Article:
Again, be very specific in outlining the procedure. Include what incidents should be reported and to whom.

It’s imperative to have this documented. So have a detailed incident form for the employee to fill out. The persons who receive such reports should also fill out similar forms.

In addition to this, ensure to investigate all incidents as well. The purpose of this is not to assign blame, but to help you improve your safety policy.


You have to walk a tight rope balancing between punishing willful violations and getting your employees to report accidents and injuries.

6. Employee Involvement

A common mistake businesses make is having executives work on safety policies from start to finish then hand it over to employees.

Let’s look at it practically from a business that sells electronics. Such a business has an administrative office and possibly a warehouse.

The environment the accountant is in at the administration office is worlds apart from the environment a loader at the warehouse is in. In fact, the two don’t compare.

This is why employee inclusion is important. Not only do they know the in’s and out’s of their work environment, but also, having a hand in policy development increases employee engagement.


Each employee should technically be a safety officer. If they notice any hazards as pertains to your business, they should be empowered to flag them.

7. Security Policy

These address the non-work related hazards and external threats. Security procedures can protect your property and your employees while within your premises.

Compliance, however, depends to a large extent with your staff. Your policy should, therefore, be explicit about what you expect from them.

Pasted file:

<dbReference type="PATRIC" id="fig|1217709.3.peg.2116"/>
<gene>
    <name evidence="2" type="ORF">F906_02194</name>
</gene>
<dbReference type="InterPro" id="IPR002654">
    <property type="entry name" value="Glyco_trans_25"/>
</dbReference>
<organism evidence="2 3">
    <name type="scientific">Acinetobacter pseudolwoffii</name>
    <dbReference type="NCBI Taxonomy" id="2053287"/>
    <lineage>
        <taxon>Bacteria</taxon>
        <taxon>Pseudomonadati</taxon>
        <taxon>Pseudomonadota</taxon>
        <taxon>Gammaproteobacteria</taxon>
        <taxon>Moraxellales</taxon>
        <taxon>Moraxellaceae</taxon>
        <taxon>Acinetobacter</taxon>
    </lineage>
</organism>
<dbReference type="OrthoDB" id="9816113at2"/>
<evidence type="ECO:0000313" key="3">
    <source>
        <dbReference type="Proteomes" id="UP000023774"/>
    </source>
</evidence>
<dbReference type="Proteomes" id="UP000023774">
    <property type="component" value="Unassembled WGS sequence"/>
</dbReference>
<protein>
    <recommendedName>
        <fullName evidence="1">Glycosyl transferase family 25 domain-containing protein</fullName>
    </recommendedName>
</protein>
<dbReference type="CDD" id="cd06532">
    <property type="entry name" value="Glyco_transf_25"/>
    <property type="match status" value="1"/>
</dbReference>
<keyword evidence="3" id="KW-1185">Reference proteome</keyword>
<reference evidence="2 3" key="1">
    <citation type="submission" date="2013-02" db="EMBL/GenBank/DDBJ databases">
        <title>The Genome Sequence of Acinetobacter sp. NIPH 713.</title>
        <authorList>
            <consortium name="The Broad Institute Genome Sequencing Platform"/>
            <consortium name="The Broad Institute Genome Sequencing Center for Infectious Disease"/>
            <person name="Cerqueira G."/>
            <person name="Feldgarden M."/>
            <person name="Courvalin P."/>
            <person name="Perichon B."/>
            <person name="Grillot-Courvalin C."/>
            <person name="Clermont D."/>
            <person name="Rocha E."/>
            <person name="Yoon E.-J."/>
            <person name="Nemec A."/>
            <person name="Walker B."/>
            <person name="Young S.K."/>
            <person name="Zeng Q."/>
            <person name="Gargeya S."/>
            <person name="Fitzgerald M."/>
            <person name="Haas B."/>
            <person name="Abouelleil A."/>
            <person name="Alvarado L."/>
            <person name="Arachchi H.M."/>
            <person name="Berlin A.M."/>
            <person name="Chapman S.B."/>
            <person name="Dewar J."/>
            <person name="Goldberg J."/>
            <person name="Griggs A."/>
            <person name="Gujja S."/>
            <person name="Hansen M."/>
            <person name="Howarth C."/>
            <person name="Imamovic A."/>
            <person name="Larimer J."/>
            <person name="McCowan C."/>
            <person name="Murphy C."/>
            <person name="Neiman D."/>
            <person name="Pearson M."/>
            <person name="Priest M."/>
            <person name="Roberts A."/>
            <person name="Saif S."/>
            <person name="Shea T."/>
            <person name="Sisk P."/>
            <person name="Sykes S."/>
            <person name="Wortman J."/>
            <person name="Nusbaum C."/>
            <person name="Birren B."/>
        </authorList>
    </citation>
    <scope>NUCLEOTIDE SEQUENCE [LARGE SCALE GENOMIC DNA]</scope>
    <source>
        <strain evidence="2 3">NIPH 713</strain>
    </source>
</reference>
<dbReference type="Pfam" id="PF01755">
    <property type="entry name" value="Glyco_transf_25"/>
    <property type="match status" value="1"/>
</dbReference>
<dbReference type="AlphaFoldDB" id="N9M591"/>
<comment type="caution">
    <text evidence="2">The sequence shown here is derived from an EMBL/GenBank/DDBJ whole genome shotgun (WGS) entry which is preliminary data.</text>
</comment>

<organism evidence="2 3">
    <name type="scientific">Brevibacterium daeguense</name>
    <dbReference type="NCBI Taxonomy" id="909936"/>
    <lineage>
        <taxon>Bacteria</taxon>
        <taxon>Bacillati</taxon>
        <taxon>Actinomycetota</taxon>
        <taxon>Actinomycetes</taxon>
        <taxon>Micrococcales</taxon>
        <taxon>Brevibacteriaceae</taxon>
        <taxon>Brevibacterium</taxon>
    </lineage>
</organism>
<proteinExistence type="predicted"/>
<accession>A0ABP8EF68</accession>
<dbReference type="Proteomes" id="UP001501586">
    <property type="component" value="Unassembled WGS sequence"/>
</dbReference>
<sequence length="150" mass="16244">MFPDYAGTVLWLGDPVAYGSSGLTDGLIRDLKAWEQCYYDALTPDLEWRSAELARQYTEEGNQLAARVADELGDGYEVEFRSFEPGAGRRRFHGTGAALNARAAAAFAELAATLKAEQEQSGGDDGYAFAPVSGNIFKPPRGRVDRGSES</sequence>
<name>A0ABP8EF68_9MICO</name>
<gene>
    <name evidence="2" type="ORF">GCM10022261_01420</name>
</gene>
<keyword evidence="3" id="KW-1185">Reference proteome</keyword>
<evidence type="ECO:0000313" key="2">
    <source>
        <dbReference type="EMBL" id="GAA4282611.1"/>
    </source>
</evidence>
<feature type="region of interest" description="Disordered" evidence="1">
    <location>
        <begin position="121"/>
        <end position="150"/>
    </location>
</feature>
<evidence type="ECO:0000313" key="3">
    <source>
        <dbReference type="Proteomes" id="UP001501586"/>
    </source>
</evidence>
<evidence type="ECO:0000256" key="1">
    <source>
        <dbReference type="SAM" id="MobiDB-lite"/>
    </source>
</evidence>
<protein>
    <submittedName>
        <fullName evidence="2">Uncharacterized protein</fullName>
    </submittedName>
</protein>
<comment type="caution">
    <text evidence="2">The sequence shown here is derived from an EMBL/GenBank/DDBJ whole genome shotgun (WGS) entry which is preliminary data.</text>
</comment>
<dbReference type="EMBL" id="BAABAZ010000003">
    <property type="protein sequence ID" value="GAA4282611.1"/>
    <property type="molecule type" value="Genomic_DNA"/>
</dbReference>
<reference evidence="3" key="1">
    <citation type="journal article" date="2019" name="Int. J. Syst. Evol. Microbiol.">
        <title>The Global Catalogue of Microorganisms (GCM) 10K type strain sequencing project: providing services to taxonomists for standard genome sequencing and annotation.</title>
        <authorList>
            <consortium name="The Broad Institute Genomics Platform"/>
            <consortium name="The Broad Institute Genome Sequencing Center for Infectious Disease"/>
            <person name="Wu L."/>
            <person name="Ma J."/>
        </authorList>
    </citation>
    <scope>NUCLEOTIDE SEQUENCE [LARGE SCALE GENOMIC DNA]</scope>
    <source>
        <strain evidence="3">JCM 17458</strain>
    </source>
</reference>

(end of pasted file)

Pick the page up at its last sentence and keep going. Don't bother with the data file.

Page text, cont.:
This can include not giving their work keys to a third party, ensuring to lock doors and activate alarms as well as restricting access to company property.

It should also detail the procedure to follow when there has been a security breach on the premises.


8. Management Support

Safety is not an employee-only undertaking. Rather, it’s something that each person in an organization should play an active role in. This includes an organization’s leadership.

A major component of safety protocols is adopting a safety-first culture. For this to succeed, it must have the support of the management.

Management support goes beyond policy development. It must be seen to be active members in all safety-related activities as well.

The Cost of Non-Compliance

While most people will think about the cash fines of non-compliance, it goes much deeper than that.

To your employees, having a safety protocol shows you are a caring employer. This is motivating and reassuring. Motivated employees stay with an employer for longer, are more focused and perform optimally.


Compliance also builds your reputation as a credible, responsible business. This is a quality most customers will appreciate.

When you are compliant with safety regulations, you reduce the incidences of accidents and injuries. In turn, this reduces absenteeism and increases productivity.

Lastly, compliance reduces your legal liability and insurance premiums. This reduces your cost of doing business, and the monies can be channeled into scaling your business.

Do you need more tips to help grow your business? You can get valuable insights from this blog.

Related Articles

Leave a Comment

This site uses Akismet to reduce spam. Learn how your comment data is processed.